Poland tells workers they must not ask for big wage increases

It could have been the World Bank talking. But it was Poland's Communist leadership telling workers that wage restraint and better work are the priorities for moving the country out of its deep economic red ink.

One of the United States sanctions against Poland that the Warsaw government rails at most is the bar to Poland's admission to the World Bank and the International Monetary Fund.

Its applications were on the table when martial law intervened in 1981. Nearly three years later IMF and World Bank help for economic survival here is still more vitally necessary.

The World Bank usually requires debtor-nation applicants to adopt stringent domestic austerity. In Poland, more austerity on top of present hardships could spell political problems. The IMF's careful handling of Yugoslavia earlier this year showed it is aware of such complications.

In Poland's case, nonetheless, the primary demand will still be for more energetic application of the economic reform, which must mean certain painful curbs on popular consumption.

This was the message the Communist Party Central Committee strove to bring home at its unusual ''open'' meeting at Lodz June 2 and 3 to some 800 representative workers brought in from all parts of the country.

From the start, the reform process has been impeded by a nonstop growth in wages arising from the latitude individual enterprises now have to use pay hikes as incentives to increase (but not necessarily improve) production.

At Lodz, party leaders sounded like the IMF when they warned workers that higher wages, even as incentives, can only bring higher prices, which will defeat the reform.

The reform, the workers were told, can succeed only if all but minimal wage increases are waived and better goods produced to build up a much better export performance.

Warsaw's party organization recently revealed that by far the bulk of citizen complaints it receives involve housing. Since January, some 29,000 flats were readied for tenants, most of whom had waited at least eight to ten years for one. An identical number would have to be made available monthly from now until 1990 if the situation is to be radically improved.

Other conditions are just as grim. Food supplies will increase if there is a good harvest and if new attitudes and policies are applied in agriculture.

Figures for 1983 - which looked better than any for the past five years - encouraged some mild official optimism about economic trends. Production growth rates rose from 2 percent in January to 4.8 percent in April. But most of the improvement was superficial.

There were, for example, nearly a million more pigs on private farms in April - a first sign of an upturn in animal breeding after last year's slump. But Poles should not expect an early increase in their meat ration, some 51/2 pounds a month. There is hope, however, that rationing of butter, sugar, and flour might be ended this year.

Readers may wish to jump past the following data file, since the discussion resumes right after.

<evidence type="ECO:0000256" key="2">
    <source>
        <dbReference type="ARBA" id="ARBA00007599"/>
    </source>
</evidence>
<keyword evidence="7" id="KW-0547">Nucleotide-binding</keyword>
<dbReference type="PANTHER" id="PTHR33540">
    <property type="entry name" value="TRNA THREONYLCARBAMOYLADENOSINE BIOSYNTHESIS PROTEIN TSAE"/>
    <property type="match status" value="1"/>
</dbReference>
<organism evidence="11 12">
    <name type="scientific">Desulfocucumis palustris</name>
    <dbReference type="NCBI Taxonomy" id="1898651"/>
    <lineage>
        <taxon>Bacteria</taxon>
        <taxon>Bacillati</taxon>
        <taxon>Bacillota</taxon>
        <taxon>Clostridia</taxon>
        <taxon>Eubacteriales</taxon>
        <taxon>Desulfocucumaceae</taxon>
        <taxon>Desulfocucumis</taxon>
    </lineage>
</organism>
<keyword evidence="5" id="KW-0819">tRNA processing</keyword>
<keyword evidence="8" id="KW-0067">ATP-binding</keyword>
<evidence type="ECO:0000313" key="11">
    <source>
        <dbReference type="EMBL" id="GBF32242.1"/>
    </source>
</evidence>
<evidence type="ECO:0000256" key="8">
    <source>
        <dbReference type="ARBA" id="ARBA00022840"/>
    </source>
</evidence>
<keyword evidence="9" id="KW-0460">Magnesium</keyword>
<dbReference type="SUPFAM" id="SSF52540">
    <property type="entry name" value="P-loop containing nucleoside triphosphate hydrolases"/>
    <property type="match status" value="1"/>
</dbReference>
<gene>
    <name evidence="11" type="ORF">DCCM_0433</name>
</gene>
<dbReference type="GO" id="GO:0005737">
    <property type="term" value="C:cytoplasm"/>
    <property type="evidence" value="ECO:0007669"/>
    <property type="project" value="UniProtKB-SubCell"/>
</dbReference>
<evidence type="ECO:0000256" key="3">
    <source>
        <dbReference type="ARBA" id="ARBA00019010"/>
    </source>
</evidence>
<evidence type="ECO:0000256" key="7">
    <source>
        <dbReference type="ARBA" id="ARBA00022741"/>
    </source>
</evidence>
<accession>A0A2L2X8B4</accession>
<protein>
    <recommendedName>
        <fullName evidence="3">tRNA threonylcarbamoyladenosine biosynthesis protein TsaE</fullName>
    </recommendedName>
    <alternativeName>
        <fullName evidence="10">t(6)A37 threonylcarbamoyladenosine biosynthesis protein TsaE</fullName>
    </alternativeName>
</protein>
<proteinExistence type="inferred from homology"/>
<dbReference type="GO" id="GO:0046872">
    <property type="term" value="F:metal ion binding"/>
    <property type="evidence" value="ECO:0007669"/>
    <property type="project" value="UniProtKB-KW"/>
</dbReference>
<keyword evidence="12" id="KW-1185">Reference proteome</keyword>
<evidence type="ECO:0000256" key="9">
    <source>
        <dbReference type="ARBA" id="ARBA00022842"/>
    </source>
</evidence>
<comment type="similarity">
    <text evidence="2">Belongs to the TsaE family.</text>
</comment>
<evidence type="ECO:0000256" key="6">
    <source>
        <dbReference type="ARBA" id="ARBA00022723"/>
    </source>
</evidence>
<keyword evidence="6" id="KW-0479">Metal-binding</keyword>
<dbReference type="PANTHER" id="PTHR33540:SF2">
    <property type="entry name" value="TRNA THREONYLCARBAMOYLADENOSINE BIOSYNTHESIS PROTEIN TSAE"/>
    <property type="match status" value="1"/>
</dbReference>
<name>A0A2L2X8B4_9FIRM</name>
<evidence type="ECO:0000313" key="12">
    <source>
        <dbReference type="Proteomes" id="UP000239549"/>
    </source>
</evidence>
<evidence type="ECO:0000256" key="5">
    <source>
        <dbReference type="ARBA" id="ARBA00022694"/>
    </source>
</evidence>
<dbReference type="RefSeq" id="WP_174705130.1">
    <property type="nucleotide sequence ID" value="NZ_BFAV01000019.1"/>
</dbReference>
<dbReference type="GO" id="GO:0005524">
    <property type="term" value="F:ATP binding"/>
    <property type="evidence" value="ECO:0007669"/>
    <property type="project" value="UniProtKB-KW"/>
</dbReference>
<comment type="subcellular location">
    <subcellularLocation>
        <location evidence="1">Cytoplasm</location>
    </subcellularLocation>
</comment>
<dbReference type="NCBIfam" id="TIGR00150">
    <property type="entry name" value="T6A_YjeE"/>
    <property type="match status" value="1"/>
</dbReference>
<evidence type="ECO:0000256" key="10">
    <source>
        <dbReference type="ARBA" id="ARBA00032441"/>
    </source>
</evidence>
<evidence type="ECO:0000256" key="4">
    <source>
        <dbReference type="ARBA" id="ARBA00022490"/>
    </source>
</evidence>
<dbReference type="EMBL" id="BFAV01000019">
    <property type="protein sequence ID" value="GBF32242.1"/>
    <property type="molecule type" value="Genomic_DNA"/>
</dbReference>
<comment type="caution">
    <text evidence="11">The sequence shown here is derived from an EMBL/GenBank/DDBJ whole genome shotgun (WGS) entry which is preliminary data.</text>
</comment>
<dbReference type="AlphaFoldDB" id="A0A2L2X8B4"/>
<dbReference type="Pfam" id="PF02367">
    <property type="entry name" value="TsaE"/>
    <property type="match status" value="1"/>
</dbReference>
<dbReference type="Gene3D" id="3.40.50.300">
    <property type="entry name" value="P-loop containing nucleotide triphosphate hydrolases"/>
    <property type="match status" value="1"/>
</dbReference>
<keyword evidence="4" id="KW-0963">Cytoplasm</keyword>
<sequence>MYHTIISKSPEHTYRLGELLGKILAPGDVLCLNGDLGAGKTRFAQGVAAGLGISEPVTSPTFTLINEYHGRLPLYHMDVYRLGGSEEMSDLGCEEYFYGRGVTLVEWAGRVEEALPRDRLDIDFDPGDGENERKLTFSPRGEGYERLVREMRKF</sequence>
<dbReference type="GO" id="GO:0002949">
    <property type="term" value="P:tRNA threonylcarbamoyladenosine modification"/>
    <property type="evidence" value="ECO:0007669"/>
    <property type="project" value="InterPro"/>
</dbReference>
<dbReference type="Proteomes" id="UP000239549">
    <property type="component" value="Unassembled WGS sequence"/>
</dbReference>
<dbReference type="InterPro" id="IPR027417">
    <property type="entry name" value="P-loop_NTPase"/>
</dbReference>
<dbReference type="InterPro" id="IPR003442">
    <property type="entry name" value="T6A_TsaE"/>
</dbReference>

It will be a long time before farmers' real incomes reflect their increasing contribution to the national income. Meanwhile, agriculture remains the economy's poor relation, with minimum needs of machinery, tools, fertilizer, and pesticides going unmet and water supplies becoming increasingly problematical.

Coal is the brightest light on the economic horizon. Along with copper, it is regaining Western markets lost at the height of the crisis, thus earning hard currency to finance essential imports.

There is improvement in productivity, too. According to Wladyslaw Baka, the economic reform minister, it has returned to the level of 1979, the year before the crisis arose.

The Polish government attributes much of the country's economic plight to Western sanctions and credit restrictions, though economists differ on just how much. The Main Statistical Office's report for 1983 acknowledged the role of internal economic weaknesses and inefficiency.

In an effort to make Polish manufactured goods competitive, severe new controls coming into force July 1 will make quality a condition for an enterprise to get bank credits.

It remains to be seen how effectively these controls will be applied.

Managers protest that low standards are not always their fault or that of their workers. They cite old and obsolete machinery and the lack of hard currency to buy tools and spare parts. Relatively few enterprises are benefiting yet from the economic reform's promise of a share in profits for their own use.

A Western diplomat described the ''long lines of shining, well-maintained Western equipment'' in a high-tech plant he visited. One whole line was idle for want of a single replacement part.

The director of another plant wryly told the diplomat: ''I am not the director of a modern factory. I am the curator of a museum of 20th century machinery!''

Ministers often remind Poles they have the shortest workweek in the Communist bloc - and that hours actually worked are lower, too. This is true. The Poles are not known for overexerting themselves, or for being conscientious and disciplined about work.

But this is far from true about workers in such heavy industries as shipyards , steel plants, and mines. These workers resent being told, for example, that in the US people work harder and better than they. It isn't just that American workers are infinitely better paid and better fed. Like the best Polish managers , many workers know - or sense - what is wrong in planning.

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